Holly Senebandith

Mentor: Dr. Joshua Shapiro

Department of Biology


Isolation and Identification of Wild Yeast in Southeastern Pennsylvania


For millennia, humans have used yeast, in particular Saccharomyces cerevisiae, to produce many types of alcoholic beverages as well as other culinary delights.  Because of S. cerevisiae’s extensive use in the domestic sphere, it is commonly referred to as “baker’s yeast.” For a while, it was unclear whether or not the S. cerevisiae found in nature actually existed as wild strains or had simply escaped from domestically used strains.  However, research has shown S. cerevisiae to exist in the wild, especially in the soil and bark of oak trees.  Despite the length of time humans have utilized yeast, many questions still remain about the nature of wild S. cerevisiae


This research will begin to skim the surface of these unanswered questions by determining how common wild S. cerevisiae is relative to other species of wild yeast that grow in the same environment, and also how the population of wild S. cerevisiae changes yearly and throughout the different seasons. 


By collecting samples primarily from oak tree soil, we will attempt to isolate wild yeast using two different enrichment media in order to survey the species (and genetic) diversity of wild yeast at Bryn Mawr College.  These media, one with high sugar content and one with high alcohol content, will both select for yeast.  The former medium will allow the yeasts to outcompete other microorganisms, such as bacteria, because of yeasts’ ability to break down sugars.  The latter medium, containing high alcohol content, will select for yeasts because of their ability to survive in environments of high alcohol content.  Using these two media, we will be looking to see if one medium selects more or less effectively for wild yeast species than the other medium.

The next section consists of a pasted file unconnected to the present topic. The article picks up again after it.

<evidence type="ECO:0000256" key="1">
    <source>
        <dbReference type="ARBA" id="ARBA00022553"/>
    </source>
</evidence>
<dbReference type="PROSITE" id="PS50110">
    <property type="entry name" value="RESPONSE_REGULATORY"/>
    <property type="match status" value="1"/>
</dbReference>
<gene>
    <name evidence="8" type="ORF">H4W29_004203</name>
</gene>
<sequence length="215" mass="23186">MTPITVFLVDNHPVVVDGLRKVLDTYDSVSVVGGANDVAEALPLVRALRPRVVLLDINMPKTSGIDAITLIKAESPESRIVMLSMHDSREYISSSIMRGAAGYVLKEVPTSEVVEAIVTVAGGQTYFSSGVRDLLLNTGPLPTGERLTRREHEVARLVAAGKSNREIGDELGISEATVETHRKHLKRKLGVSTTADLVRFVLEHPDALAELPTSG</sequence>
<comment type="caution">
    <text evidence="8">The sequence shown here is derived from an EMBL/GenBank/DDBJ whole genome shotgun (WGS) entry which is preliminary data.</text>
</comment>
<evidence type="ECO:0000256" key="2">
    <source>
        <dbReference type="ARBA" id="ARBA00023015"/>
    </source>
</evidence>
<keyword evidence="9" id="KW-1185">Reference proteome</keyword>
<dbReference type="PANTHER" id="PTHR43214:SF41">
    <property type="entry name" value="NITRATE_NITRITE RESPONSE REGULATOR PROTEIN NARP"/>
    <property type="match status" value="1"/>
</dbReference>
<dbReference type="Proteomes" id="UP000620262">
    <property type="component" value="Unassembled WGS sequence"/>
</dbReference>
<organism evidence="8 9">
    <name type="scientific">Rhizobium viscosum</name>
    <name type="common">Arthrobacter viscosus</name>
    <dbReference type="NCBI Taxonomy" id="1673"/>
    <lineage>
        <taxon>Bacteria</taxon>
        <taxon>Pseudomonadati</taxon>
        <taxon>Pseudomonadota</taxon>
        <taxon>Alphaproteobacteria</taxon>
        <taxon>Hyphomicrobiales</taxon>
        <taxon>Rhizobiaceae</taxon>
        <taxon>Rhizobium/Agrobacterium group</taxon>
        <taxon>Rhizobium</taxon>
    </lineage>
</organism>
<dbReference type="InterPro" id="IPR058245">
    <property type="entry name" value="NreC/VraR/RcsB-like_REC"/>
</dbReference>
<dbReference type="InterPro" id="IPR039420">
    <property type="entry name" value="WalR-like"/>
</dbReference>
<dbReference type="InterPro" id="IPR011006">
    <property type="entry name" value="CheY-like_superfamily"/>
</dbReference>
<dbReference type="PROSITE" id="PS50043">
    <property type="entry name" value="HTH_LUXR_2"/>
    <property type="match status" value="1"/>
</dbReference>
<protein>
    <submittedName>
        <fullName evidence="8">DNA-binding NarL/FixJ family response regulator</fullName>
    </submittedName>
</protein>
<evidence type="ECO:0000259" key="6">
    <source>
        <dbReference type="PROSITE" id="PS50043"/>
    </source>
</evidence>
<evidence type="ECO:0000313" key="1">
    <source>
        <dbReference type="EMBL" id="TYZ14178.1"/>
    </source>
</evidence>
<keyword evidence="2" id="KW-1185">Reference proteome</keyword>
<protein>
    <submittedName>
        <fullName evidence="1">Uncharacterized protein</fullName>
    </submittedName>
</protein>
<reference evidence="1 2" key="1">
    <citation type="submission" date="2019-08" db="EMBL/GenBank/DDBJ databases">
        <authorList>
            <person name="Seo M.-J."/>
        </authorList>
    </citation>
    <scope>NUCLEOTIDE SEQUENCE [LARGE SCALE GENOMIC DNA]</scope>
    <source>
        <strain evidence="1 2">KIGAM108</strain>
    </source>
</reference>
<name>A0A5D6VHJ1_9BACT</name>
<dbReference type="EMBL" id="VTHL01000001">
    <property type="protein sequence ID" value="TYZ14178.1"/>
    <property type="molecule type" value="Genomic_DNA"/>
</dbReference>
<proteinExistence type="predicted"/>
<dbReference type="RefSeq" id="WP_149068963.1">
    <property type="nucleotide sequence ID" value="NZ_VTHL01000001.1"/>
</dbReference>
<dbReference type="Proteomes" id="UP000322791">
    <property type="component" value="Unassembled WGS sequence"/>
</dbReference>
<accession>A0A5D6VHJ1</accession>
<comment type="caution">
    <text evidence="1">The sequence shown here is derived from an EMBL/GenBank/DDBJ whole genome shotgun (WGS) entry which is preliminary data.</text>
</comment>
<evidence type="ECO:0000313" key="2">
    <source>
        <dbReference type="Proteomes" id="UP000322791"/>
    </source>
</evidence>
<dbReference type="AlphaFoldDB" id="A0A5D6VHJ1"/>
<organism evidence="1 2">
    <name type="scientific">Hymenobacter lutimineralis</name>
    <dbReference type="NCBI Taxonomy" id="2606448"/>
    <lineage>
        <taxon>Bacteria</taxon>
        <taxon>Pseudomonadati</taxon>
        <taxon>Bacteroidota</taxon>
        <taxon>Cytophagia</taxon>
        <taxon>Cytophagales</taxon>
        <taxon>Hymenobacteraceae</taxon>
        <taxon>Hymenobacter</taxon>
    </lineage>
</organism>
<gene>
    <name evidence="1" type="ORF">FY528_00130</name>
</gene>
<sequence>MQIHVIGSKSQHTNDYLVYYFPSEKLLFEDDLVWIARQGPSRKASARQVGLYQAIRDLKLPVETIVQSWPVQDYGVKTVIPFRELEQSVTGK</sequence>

After isolating wild yeasts, we will be identifying the different yeast species by sequencing the internal transcribed spacer (ITS) region.  The ITS region is located between the genes that code for the ribosomal subunits.  Because ribosomes are essential for translation of genes, the ribosomal genes are very well conserved between yeast species.  However, since the ITS region is nonessential, it has diverged between yeast species over time.  By sequencing the ITS region, we will be able to accurately identify the species of the wild yeast we collect in order to observe the species composition as well as the genetic diversity of the wild yeast at Bryn Mawr College.